|| 要旨トップ | ESJ65 シンポジウム 一覧 |||日本生態学会第65回全国大会 (2018年3月、札幌) 講演要旨
シンポジウム S04 3月15日 9:00-12:00 G会場
Phenology, recurring seasonal life-history events such as animal emergence/migration and plant foliation/flowering, is one of the most fundamental features of environmental adaptation by organisms in nature. While phenology of individual organisms piles up to determine population dynamics, population-level phenological attributes (e.g., timing and duration) and their seasonal shifts (potentially driven by climate change) can have profound effects on species interactions. However, our understanding of the community context of phenological species interactions is still limited to a few tightly interacting species (e.g., the match/mismatch hypothesis).
This symposium aims to explore the emergent property of the diversity of phenology within and among species on landscape scales. We present studies using conceptual, empirical, and/or mathematical approaches to examine (1) how phenological diversity of flowering or emergences of arthropods can synergistically determine temporal features of resource availability for generalist consumers, and (2) what are ecological consequences of collective dynamics of the phenological resources on consumer dynamics, species co-existence/evolution, and ecosystem-linkage dynamics. Throughout the symposium, we will discuss how studying the community context of phenological species interactions will help us better understand impacts of climate changes on community dynamics within and across ecosystems.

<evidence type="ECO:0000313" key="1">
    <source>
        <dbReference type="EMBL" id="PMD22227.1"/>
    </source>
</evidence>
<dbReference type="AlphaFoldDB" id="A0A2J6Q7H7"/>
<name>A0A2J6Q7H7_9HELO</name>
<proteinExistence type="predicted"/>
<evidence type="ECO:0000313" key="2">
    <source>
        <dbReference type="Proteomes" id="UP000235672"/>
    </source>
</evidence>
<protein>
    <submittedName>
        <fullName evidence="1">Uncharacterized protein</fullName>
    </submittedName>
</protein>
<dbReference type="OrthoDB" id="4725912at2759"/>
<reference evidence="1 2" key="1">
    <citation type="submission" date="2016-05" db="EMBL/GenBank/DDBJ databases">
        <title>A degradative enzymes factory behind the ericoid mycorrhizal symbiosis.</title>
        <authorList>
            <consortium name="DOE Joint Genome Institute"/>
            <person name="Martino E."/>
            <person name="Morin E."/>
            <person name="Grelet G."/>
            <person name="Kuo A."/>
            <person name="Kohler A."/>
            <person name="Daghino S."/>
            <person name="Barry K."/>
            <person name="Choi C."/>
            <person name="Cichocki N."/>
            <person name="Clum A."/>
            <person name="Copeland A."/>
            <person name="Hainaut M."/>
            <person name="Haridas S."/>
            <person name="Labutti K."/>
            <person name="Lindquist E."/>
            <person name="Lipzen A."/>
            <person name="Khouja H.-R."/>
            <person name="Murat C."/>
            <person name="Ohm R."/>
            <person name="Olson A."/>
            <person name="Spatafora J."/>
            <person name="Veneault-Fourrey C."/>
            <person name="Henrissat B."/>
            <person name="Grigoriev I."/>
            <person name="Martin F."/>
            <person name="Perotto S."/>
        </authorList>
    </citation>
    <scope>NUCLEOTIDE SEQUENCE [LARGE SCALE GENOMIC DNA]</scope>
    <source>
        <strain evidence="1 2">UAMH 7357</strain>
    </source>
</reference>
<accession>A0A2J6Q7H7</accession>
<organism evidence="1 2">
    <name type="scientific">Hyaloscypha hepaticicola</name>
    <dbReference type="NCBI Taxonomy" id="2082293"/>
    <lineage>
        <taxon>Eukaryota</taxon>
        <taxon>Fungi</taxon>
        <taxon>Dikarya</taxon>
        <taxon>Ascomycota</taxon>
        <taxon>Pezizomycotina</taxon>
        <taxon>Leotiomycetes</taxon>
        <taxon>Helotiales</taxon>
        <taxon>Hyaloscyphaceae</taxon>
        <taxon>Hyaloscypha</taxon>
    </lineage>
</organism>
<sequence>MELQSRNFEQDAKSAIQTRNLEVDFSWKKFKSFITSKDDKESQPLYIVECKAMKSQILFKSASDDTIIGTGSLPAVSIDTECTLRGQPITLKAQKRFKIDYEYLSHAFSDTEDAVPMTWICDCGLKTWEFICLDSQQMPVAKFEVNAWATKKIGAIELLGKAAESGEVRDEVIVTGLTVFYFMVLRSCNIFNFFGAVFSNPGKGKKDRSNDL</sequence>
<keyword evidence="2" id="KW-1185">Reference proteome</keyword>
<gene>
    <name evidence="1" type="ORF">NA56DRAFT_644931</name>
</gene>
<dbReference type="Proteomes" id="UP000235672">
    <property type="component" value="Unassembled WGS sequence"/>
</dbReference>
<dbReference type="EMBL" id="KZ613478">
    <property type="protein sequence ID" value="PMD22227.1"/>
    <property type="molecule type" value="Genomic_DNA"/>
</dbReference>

[S04-1] Phenology in a community context: why timing matters
[S04-2] Spatial and temporal heterogeneities in water temperature drive asynchronous phenology and prolong species interactions
[S04-3] Shortened floral season in high mountains brings simple community structure of bumblebees and specialization of flowers to the high mountain bees
[S04-4] Emergent effects of phenological diversity on community and disease dynamics in stream and riparian ecosystems
[S04-5] Community consequences of phenologically-diverse across-habitat movements of resources and consumers